ROSENHEAD, LOUIS (1906–1984), British mathematician. Born in Leeds, Rosenhead began his teaching career in 1931 as an assistant lecturer at the University College of Wales. In 1933 he was appointed professor of applied mathematics at Liverpool University, a position he returned to in 1946 after six years' war service at the Ministry of Supply. He was dean of the university's science faculty in 1945–47, a member of its council 1956–65, and pro-vice chancellor 1961–65. He spent the years 1956–60 at the Haifa Technion, Israel. Elected a fellow of the Royal Society in 1946, he was on its council from 1956 to 1958. Rosenhead is best known for his work in the field of fluid mechanics, especially the flow of fluids and the motion of the surface of the earth. He made a significant contribution to the theory of the stability of Karman vortex streams. He was part-author of Index of Mathematical Tables (1946) and A Selection of Tables for Use in Calculations of Compressible Airflow (1952), and edited Laminar Boundary Layers (1963).
[Julian Louis Meltzer]
"Rosenhead, Louis." Encyclopaedia Judaica. . Encyclopedia.com. (October 23, 2018). https://www.encyclopedia.com/religion/encyclopedias-almanacs-transcripts-and-maps/rosenhead-louis
"Rosenhead, Louis." Encyclopaedia Judaica. . Retrieved October 23, 2018 from Encyclopedia.com: https://www.encyclopedia.com/religion/encyclopedias-almanacs-transcripts-and-maps/rosenhead-louis
Encyclopedia.com gives you the ability to cite reference entries and articles according to common styles from the Modern Language Association (MLA), The Chicago Manual of Style, and the American Psychological Association (APA).
Within the “Cite this article” tool, pick a style to see how all available information looks when formatted according to that style. Then, copy and paste the text into your bibliography or works cited list.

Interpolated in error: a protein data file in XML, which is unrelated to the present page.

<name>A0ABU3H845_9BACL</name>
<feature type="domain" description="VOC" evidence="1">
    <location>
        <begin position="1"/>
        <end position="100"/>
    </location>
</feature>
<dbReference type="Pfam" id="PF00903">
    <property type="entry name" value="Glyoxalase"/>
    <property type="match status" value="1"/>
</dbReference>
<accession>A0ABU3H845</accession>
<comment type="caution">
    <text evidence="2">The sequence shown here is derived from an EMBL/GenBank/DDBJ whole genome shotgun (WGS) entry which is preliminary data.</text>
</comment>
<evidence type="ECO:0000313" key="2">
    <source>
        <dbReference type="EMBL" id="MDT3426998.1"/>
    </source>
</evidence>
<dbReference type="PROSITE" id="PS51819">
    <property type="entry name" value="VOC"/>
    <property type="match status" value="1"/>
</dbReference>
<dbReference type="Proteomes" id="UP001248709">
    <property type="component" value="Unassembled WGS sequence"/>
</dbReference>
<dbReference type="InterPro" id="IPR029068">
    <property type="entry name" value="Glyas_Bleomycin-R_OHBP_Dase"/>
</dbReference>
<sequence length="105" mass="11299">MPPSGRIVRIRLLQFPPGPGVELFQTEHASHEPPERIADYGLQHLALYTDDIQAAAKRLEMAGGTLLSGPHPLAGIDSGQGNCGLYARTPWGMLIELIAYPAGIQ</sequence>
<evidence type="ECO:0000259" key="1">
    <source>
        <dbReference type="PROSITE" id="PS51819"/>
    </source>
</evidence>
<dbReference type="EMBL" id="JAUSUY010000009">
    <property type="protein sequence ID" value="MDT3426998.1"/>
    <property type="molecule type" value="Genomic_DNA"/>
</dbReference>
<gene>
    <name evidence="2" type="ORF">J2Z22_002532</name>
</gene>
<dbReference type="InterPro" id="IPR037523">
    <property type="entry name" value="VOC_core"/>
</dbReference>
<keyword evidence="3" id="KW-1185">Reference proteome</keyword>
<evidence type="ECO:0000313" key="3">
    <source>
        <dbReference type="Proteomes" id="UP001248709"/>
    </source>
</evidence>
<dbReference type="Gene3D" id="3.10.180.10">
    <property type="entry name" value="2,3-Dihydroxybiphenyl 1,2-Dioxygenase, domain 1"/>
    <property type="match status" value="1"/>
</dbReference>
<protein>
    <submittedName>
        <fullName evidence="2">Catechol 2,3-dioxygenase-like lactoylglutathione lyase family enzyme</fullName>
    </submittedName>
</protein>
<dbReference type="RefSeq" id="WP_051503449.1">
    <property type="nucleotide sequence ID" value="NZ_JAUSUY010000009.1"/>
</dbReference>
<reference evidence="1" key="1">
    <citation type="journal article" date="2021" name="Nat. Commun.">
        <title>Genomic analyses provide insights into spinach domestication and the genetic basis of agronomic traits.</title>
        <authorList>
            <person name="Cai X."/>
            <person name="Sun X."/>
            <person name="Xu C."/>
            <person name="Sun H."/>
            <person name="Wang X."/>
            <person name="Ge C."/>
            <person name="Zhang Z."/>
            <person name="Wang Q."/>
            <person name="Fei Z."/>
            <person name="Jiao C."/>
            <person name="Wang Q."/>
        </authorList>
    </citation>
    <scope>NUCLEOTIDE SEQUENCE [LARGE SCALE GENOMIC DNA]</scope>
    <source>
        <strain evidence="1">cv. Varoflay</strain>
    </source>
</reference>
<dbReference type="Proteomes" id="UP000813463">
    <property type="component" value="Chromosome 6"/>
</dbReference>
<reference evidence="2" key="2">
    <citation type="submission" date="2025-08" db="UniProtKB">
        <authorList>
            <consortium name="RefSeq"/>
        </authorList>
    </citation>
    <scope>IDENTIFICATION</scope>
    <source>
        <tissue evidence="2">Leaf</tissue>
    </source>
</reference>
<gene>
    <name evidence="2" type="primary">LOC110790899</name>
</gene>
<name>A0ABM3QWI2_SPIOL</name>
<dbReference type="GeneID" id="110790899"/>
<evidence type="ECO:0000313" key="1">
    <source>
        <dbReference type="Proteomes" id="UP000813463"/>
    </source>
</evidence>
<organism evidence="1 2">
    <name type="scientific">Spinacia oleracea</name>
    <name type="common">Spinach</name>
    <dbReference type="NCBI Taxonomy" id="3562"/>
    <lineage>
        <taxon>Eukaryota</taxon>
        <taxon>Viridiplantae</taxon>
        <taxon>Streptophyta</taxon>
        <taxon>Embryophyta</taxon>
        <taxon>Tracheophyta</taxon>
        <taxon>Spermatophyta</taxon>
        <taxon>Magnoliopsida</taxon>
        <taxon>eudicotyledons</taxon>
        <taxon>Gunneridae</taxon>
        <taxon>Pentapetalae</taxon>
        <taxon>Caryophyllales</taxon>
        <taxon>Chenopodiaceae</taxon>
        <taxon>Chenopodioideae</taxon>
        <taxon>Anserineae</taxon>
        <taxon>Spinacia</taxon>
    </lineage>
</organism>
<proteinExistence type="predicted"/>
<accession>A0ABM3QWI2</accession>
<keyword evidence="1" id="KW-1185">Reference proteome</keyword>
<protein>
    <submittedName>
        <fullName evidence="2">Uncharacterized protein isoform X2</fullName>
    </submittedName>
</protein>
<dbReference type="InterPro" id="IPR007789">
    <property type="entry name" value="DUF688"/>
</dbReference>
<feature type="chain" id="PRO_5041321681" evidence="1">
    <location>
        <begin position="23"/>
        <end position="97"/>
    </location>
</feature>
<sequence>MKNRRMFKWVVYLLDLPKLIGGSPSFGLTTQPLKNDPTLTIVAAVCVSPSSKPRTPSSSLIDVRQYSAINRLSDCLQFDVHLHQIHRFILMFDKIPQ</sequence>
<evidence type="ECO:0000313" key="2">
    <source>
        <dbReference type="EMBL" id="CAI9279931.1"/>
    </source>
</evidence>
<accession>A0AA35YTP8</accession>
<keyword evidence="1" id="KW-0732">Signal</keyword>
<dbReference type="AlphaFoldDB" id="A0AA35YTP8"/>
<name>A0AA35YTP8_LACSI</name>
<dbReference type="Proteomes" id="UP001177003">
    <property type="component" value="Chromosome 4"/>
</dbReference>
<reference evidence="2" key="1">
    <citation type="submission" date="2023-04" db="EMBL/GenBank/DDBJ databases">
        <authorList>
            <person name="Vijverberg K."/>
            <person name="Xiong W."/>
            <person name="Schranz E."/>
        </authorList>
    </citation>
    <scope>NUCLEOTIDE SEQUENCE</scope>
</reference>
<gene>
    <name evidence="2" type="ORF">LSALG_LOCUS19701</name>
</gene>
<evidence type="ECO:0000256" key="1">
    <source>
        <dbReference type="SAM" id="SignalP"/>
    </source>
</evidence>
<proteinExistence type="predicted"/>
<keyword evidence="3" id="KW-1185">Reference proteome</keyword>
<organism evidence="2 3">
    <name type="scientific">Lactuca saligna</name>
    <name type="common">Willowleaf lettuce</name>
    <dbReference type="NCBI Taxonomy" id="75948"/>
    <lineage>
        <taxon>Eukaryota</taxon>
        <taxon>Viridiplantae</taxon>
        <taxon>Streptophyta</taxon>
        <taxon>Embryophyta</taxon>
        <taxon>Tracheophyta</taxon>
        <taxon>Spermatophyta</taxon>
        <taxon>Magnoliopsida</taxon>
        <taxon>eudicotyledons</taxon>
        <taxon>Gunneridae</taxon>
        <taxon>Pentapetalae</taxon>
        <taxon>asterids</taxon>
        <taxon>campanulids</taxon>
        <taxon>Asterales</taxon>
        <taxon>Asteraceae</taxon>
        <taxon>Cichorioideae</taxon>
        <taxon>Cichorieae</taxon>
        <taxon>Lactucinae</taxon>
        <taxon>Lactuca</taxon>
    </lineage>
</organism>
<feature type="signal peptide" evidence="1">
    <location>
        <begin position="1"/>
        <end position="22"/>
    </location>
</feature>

Because each style has its own formatting nuances that evolve over time and not all information is available for every reference entry or article, Encyclopedia.com cannot guarantee each citation it generates. Therefore, it’s best to use Encyclopedia.com citations as a starting point before checking the style against your school or publication’s requirements and the most-recent information available at these sites:
Modern Language Association
The Chicago Manual of Style
American Psychological Association
- Most online reference entries and articles do not have page numbers. Therefore, that information is unavailable for most Encyclopedia.com content. However, the date of retrieval is often important. Refer to each style’s convention regarding the best way to format page numbers and retrieval dates.
- In addition to the MLA, Chicago, and APA styles, your school, university, publication, or institution may have its own requirements for citations. Therefore, be sure to refer to those guidelines when editing your bibliography or works cited list.